In their manuscript, Lee Y.G. et al. [15] isolated four flavonols, three flavones, four flavanonols, and one flavanone from a Chionanthus retusus extract, a deciduous tree of the Oleaceae family mainly cultivated in Korea, Japan and China. Eight of these flavonoids demonstrated to be effective in counteracting inflammation by inhibiting nitric oxide (NO) production in RAW 264.7 cells activated by lipopolysaccharide. In addition, these flavonoids showed a neuroprotective activity counteracting glutamate-induced cell toxicity increasing heme oxygenase 1 (HO-1) protein expression in mouse hippocampal HT22 cells.
Similarly, Jang Y. et al. [16] demonstrated that auraptene (AUR), a 7-geranyloxylated coumarin isolated from citrus fruit, is able to counteract neurotoxin-induced reduction of mitochondrial respiration and to inhibit reactive oxygen species (ROS) generation in SN4741 mouse embryonic substantia nigra dopaminergic neuronal cell line. Moreover, they observed, in a MPTP-induced PD mouse model, that AUR treatment improved movement deficits in association with an increase in the number of dopaminergic neurons in the substantia nigra.
Chiroma S.M. et al. [17] investigated the neuroprotective effect of Centella asiatica (CA), a plant from the family of Apiaceae, in a rat model of neurodegeneration induced by d-galactose/aluminum chloride (d-gal/AlCl3). These authors previously observed that CA extract can attenuate cognitive deficits in this model of neurodegeneration and can also prevent morphological aberrations in the CA1 region of hippocampus [18]. In the paper published in this Special Issue, they demonstrated that CA significantly increased the levels of protein phosphatase 2 and decreased the levels of glycogen synthase kinase-3 beta. Moreover, CA extract also counteracted apoptosis as it increased the expression of the Bcl-2 mRNA level.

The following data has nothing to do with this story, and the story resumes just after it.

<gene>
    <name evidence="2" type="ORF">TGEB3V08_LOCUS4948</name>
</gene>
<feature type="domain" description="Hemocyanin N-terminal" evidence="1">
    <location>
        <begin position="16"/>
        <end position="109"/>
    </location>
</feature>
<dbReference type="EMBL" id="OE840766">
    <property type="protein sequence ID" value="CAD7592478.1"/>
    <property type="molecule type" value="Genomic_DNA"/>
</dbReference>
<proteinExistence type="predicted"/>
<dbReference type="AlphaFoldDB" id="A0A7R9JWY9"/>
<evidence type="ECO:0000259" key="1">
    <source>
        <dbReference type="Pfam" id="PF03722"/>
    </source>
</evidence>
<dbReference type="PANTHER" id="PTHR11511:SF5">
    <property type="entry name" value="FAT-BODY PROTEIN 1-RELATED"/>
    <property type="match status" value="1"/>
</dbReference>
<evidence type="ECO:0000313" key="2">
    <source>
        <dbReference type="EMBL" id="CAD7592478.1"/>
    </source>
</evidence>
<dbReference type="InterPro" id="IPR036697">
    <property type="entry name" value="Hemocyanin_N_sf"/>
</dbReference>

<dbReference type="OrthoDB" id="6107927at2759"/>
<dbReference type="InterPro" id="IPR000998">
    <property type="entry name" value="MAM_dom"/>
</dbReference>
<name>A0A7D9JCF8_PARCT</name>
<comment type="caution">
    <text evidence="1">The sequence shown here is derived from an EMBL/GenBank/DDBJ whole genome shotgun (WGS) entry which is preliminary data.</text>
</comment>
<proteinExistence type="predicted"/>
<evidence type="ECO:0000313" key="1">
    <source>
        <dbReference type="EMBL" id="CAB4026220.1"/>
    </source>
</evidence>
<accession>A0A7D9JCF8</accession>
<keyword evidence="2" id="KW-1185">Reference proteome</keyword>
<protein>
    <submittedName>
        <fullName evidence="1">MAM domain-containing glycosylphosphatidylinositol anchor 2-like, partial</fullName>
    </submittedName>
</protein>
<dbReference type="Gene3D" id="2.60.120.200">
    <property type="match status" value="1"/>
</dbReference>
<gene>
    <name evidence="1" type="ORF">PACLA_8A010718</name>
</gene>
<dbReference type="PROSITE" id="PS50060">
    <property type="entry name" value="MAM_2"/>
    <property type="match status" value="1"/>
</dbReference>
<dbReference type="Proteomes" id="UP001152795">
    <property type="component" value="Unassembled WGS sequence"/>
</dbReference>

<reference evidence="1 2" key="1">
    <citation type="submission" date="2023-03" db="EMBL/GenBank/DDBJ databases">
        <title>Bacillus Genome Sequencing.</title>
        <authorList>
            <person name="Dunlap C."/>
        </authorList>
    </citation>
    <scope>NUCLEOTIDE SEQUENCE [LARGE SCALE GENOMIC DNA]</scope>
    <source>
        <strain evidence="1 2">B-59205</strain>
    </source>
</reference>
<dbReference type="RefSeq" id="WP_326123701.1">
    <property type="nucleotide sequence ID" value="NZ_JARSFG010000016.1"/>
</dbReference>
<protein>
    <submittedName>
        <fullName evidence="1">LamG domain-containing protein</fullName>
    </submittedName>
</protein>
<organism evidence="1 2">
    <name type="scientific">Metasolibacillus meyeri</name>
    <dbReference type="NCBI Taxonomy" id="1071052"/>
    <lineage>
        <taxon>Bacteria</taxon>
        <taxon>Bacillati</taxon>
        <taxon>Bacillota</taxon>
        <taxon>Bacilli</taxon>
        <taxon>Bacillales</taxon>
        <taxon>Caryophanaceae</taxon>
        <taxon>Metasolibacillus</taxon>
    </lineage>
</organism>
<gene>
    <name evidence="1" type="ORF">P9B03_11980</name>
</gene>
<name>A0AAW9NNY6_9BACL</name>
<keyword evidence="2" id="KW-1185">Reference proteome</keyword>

Finally, Javed H. et al. [19] demonstrated the neuroprotective effect of thymol, a dietary monoterpene phenol, in a rat model of PD. In particular, neurodegeneration was induced by rotenone at a dose of 2.5 mg/kg body weight for four weeks. Thymol, co-administered to rotenone for four weeks at a dose of 50 mg/kg body weight, significantly attenuated dopaminergic neuronal loss, oxidative stress and inflammation suggesting a protective effect of thymol in rotenone-induced PD.
Along with research papers, different reviews are also presented in this Special Issue.
As previously underlined, proteostasis failure plays a crucial role in the context of ageing and neurodegeneration. Therefore, natural products targeting the proteostasis elements emerge as a promising neuroprotective therapeutic approach to prevent or ameliorate the progression of these disorders. Cuanalo-Contreras K. et al. [20] focused on this aspect and revised the current knowledge regarding the use of natural products as modulators of different components of the proteostasis machinery to counteract neurodegeneration. The majority of natural modulators of the proteostasis network are of plant-origin, however some compounds of marine-animal-origin are also emerging. They concluded that further studies are required to understand the precise mechanism of action of the natural proteostasis activators, their off-target effects and their in vivo bioavailability. In their review, Cho B. et al. [21] focused on the effect on natural products on the proteostasis elements such as ubiquitin‒proteasome system and autophagy (mitophagy) in experimental PD models. Moreover, in the same experimental models, they also revised the neuroprotective effects of natural products on mitochondrial dysfunction, oxidative stress, and hormesis. They summarized the efforts to use natural extracts as lead compounds for the design of novel pharmacological candidates for the treatment of age-related PD. Finally, they addressed two main limitations in the use of natural compounds in counteracting neurodegeneration: the differences of experimental design, such as the quality of the extracts and the forms of dosage, of the studies and the unclear therapeutic mechanism of natural compounds.